3. Oh, this does sound good, FF. Not too terrifying, but enough scariness to delight the reader and keep him/her on the edge of their seat. Ideal for a cold, almost-wintry day, too!

    • The perfect amount of scariness for me – enough to tingle but not to leave me too scared to sleep! Yes, it’ so cold and dark here now that ghost stories seem the perfect fare… 😀

  4. I’m glad you enjoyed this one in the end, as I remember your expectations were pretty low. I haven’t read any Susan Hill myself, but judging from reviews, I have the impression this was most likely one of her best stories, so I’ll probably try it.

    • I thought there was a huge difference between this one and the much later story I’d read and been unimpressed by before. There’s nothing too original in this, but she gets a nicely spooky atmosphere going and I always like when the character in peril is someone I can like enough to worry about. Dark without being gruesome – just how I like my horror, in fact!

  5. I thoroughly enjoyed the book. The 1989 ITV adaptation is far, far better than the Daniel Radcliffe film which messes with the ending. Some genuinely spine-chilling moments.
    I saw the play last year and did enjoy it. Perhaps it was a different cast or the fact that having travelled halfway around the world to see it mean that I would enjoy anything put before me.

    • I watched the first ten minutes of the Radcliffe film last night – I didn’t have time to watch the whole thing but wanted to see if I felt it was worth watching – and was surprised by how much they’d changed even the beginning. I get the feeling they’ve tried to make it much darker in tone. I didn’t know there had been a TV adaptation so thanks for that – I’ll see if it’s available anywhere! Haha – I don’t know why the play had that effect on me, but sometimes with these long-running ones in the theatre they feel as if they need a new cast or a new director just to freshen them up a bit after a while! Maybe the cast I saw had just been doing it too long…

    • Fogs and mists are really essential for true spookiness, I feel! Lonely house, cut off with no means of escape, dodgy electricity so the lights go out at the crucial moment… 😱 Haha – no spoilers, but little Spider survives… 😀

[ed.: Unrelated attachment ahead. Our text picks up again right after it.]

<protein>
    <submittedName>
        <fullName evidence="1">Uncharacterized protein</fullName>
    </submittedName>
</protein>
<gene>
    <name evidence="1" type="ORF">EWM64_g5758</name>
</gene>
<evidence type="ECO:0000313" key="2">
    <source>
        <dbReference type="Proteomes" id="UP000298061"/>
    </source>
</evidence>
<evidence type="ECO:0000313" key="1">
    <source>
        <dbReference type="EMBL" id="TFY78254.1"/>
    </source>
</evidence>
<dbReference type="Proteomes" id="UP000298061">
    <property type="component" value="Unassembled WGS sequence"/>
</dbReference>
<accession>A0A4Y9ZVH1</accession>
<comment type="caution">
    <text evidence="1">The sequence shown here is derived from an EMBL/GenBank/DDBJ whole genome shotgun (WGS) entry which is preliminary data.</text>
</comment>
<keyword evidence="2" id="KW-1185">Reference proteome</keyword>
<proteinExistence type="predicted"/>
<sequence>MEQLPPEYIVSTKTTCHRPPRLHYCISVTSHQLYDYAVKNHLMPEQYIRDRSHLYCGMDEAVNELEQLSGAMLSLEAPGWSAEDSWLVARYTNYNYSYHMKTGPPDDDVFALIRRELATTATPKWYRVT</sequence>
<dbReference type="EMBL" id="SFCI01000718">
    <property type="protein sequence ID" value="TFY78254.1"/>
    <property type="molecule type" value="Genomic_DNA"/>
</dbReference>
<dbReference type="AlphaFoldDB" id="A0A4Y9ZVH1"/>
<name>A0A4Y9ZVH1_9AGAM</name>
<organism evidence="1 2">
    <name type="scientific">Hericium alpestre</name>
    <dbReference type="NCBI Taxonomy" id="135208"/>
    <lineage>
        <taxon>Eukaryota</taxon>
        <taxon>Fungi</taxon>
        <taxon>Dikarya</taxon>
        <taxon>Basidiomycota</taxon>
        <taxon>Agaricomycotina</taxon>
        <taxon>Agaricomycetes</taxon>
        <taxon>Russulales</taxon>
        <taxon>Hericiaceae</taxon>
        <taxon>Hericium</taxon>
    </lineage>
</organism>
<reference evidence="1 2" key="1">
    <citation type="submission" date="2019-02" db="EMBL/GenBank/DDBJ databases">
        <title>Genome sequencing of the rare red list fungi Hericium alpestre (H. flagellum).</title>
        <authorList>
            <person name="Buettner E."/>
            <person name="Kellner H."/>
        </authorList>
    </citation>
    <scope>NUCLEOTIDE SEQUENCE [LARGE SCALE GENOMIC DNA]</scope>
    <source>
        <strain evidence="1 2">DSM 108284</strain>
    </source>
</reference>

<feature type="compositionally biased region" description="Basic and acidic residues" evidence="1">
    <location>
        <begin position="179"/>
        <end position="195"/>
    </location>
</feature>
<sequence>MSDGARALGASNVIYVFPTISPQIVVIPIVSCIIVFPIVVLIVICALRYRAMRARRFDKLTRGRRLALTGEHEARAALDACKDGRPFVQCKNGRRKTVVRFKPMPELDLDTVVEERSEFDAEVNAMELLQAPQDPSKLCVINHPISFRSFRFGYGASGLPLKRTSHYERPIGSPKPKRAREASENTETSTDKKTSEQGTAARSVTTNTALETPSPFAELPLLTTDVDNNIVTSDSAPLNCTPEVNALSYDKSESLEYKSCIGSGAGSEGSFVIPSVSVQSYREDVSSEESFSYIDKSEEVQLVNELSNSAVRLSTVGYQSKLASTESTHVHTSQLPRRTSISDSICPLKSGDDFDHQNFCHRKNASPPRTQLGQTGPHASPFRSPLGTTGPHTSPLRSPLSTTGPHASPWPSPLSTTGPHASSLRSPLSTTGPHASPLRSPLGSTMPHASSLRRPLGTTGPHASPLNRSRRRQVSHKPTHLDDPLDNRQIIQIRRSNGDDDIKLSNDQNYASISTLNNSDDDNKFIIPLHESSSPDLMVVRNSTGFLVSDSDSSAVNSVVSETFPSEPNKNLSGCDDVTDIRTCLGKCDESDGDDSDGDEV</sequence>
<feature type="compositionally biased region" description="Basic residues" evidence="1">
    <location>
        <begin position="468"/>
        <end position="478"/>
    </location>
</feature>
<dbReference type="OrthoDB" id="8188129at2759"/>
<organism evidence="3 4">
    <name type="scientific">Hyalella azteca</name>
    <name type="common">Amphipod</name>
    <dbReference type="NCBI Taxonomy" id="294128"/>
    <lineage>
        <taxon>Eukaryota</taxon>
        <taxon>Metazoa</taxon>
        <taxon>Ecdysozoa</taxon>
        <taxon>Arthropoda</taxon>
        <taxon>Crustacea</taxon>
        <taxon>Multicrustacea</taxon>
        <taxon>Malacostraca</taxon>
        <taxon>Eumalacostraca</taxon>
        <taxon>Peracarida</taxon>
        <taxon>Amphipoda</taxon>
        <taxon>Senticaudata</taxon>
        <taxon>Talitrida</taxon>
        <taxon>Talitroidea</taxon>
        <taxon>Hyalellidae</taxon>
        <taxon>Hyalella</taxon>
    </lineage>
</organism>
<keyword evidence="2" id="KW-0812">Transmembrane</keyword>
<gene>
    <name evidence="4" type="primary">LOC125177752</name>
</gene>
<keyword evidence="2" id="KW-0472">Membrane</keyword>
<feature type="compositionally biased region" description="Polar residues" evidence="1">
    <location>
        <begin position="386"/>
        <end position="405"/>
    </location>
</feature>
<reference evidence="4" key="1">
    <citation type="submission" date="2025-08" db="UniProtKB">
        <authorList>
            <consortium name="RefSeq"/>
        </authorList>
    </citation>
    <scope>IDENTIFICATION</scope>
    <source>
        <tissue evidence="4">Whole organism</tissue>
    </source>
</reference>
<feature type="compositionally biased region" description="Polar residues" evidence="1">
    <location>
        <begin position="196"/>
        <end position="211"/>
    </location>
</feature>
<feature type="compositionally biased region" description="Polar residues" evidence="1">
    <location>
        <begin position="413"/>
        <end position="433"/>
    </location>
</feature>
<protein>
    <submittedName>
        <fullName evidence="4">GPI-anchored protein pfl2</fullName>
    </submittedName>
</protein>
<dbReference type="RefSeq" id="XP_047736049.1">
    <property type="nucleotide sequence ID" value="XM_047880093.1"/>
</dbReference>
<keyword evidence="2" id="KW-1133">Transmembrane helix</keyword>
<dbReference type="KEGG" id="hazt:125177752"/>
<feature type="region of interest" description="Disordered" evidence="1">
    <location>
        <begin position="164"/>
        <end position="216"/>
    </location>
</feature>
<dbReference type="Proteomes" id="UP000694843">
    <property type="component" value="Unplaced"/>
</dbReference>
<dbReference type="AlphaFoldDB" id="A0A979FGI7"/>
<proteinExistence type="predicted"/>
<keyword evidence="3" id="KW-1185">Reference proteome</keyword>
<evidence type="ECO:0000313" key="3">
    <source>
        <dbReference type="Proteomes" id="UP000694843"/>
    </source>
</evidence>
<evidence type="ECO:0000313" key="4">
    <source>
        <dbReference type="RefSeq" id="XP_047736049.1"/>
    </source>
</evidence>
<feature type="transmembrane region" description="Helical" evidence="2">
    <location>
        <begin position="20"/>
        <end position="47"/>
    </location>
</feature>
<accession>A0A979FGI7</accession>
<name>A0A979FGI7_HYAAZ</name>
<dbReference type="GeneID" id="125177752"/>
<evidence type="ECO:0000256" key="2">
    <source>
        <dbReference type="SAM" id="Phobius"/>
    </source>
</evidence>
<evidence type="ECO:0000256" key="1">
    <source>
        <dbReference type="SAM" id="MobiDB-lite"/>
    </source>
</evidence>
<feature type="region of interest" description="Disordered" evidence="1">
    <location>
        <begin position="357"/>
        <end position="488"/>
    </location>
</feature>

6. Ok that picture you included of the scary woman was quite unnvering bc I kept expecting it to be a gif that would suddenly jump and do something scary! It wasn’t though haha…or was it?

    Yes, I haven’t read the book, only seen the most recent adaptation which was quite scary, and seen it on stage, which was also very scary LOL

  7. I was scared witless by the Radcliffe film version! But then I’m easily scared. And now I’ve reminded myself of how scared I was, I’m scared all over again! 😱 But I’m inching towards reading the book now I’ve read your thoughts and the comments here. I could try reading from behind the sofa… 🤔😆

    • Hahaha! I must admit I always find horror on film much scarier than in print and the first ten minutes of the film made me think it’s much darker. I suspect the book wouldn’t make your hair stand on end, but don’t sue me if it does… 😱

  8. Once bitten by Printer’s Devil Court, twice shy over trying any more Susan Hill. But the universal acclaim for this, and now a favourable review by you, persuades me to overcome my prejudice!

    • This was so much better than Printer’s Devil Court – I reckon by the time she got to that one she must have been just going through the motions, counting on her name to make it sell. This one doesn’t have anything particularly original in it, but it’s very well-told and has a coherent story.